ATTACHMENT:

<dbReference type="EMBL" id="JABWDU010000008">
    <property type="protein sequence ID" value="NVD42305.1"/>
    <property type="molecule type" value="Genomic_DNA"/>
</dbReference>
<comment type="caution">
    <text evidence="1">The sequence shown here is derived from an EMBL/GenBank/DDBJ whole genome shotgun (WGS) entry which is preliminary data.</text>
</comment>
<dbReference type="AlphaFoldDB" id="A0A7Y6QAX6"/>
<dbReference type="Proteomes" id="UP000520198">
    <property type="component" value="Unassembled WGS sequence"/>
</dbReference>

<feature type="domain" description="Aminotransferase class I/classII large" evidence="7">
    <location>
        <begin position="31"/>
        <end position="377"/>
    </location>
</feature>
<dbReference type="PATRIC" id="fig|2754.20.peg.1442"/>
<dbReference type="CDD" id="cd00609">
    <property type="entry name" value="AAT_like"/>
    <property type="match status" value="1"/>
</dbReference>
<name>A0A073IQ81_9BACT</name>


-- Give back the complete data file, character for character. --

<dbReference type="EMBL" id="JABWDU010000008">
    <property type="protein sequence ID" value="NVD42305.1"/>
    <property type="molecule type" value="Genomic_DNA"/>
</dbReference>
<comment type="caution">
    <text evidence="1">The sequence shown here is derived from an EMBL/GenBank/DDBJ whole genome shotgun (WGS) entry which is preliminary data.</text>
</comment>
<dbReference type="AlphaFoldDB" id="A0A7Y6QAX6"/>
<dbReference type="Proteomes" id="UP000520198">
    <property type="component" value="Unassembled WGS sequence"/>
</dbReference>

<feature type="domain" description="Aminotransferase class I/classII large" evidence="7">
    <location>
        <begin position="31"/>
        <end position="377"/>
    </location>
</feature>
<dbReference type="PATRIC" id="fig|2754.20.peg.1442"/>
<dbReference type="CDD" id="cd00609">
    <property type="entry name" value="AAT_like"/>
    <property type="match status" value="1"/>
</dbReference>
<name>A0A073IQ81_9BACT</name>